Muller, R. A. (2012, July 30). The conversion of a climate-change skeptic. New York Times, p. A19.

Newport, F. (2012). Amercans’ worries about global warming up slightly. Gallup Poll. Retrieved January 28, 2013, from http://www.gallup.com/poll/153653/Americans-Worries-Global-Warming-Slightly.aspx

Obama, B. (2012). State of the union address. Retrieved March 6, 2013, from http://www.nytimes.com/2013/02/13/us/politics/obamas-2013-state-of-the-union-address.html?pagewanted=1&_r=2

Saad, L. (2012). In U.S., global warming views steady despite warm winter. Gallup Poll. Retrieved January 28, 2013, from http://www.gallup.com/poll/153608/Global-Warming-Views-Steady-Despite-Warm-Winter.aspx

Shepherd, S., & Kay, A. C. (2012). On the perpetuation of ignorance: System dependence, system justification, and the motivated avoidance of sociopolitical information. Journal of Personality and Social Psychology, 102, 264–80.

Related Situationist posts:

Posted in Environment, Ideology, Politics, Public Policy, Situationist Contributors, Social Psychology, System Legitimacy | 2 Comments »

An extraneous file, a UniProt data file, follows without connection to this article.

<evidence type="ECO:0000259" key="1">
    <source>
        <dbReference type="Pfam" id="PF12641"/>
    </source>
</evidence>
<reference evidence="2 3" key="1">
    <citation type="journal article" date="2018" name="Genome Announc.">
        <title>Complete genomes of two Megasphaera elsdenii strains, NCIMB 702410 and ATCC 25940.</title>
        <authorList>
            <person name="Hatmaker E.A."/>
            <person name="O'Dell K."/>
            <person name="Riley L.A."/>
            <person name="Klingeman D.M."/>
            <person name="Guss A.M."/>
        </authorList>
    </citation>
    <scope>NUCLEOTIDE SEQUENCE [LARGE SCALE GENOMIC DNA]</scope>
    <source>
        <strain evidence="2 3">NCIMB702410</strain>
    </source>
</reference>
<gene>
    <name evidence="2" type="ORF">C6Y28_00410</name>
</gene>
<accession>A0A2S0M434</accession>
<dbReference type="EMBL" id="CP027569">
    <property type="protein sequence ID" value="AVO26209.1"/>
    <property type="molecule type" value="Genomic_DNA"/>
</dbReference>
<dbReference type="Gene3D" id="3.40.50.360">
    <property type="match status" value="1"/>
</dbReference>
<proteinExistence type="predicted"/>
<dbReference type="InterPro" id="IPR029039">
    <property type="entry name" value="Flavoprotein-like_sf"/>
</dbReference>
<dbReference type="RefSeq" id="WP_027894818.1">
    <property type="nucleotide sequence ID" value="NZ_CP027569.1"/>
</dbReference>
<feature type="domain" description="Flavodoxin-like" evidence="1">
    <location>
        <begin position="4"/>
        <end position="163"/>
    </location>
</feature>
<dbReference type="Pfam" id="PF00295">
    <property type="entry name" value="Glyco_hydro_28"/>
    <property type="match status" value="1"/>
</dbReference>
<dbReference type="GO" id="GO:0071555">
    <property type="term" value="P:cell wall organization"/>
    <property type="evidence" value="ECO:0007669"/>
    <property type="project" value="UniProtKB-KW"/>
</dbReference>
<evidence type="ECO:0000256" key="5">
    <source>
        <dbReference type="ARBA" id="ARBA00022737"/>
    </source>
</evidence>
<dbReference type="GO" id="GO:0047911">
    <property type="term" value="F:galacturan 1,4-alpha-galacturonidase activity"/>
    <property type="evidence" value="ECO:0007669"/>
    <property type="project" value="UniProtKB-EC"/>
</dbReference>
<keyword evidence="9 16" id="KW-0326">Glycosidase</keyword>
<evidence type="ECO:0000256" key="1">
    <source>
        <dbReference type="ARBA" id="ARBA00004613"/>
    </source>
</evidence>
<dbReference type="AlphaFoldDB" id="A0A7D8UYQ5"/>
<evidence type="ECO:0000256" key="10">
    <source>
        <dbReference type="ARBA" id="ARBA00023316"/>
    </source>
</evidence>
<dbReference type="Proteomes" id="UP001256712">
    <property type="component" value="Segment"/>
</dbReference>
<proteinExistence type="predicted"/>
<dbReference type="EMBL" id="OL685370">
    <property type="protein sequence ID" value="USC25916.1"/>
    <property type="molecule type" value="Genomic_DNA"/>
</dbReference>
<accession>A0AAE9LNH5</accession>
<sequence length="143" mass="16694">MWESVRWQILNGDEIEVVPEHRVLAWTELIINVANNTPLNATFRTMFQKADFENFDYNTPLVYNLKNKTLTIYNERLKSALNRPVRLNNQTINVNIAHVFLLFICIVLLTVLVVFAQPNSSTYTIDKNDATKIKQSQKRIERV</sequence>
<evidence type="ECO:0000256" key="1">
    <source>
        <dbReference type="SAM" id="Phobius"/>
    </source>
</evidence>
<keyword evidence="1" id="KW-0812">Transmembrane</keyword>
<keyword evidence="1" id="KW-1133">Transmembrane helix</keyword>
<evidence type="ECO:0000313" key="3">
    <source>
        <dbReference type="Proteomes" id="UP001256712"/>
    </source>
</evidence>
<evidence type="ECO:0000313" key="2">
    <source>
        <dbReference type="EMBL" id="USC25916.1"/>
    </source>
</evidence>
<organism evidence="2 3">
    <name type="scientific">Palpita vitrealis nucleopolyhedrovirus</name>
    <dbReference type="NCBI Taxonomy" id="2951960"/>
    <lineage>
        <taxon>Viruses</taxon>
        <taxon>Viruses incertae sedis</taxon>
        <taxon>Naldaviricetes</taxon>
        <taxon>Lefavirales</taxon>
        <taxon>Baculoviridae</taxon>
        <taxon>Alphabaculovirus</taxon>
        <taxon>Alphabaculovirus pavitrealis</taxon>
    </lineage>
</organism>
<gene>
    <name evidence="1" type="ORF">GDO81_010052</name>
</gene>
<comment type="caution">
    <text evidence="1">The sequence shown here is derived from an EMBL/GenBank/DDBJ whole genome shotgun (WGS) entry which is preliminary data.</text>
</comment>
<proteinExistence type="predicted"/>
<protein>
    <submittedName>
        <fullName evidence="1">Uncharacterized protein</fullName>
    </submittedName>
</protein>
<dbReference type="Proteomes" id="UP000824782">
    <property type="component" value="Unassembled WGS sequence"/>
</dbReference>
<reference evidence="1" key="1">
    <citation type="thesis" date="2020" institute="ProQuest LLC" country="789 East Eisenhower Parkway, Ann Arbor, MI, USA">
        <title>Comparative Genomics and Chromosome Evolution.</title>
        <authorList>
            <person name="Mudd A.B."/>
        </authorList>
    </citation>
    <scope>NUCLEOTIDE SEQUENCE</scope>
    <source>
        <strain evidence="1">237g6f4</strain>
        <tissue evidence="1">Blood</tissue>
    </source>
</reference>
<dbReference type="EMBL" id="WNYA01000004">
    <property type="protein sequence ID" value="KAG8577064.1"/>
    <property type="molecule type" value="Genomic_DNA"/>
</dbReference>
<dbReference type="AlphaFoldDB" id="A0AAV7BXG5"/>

Frontier Tort – Selling Beer in Whiteclay

Posted by The Situationist Staff on April 15, 2013

Alcoholism Cover Small

At Harvard Law School in the fall of 2012, the 80 students in Professor Hanson’s situationist-orient torts class participated in an experimental group project in their first-year torts class. The project required students to research, discuss, and write a white paper about a current policy problem for which tort law (or some form of civil liability) might provide a partial solution.  Their projects, presentations, and white papers were informed significantly by the mind sciences. You can read more about those projects, view the presentations, and download the white papers at the Frontier Torts website.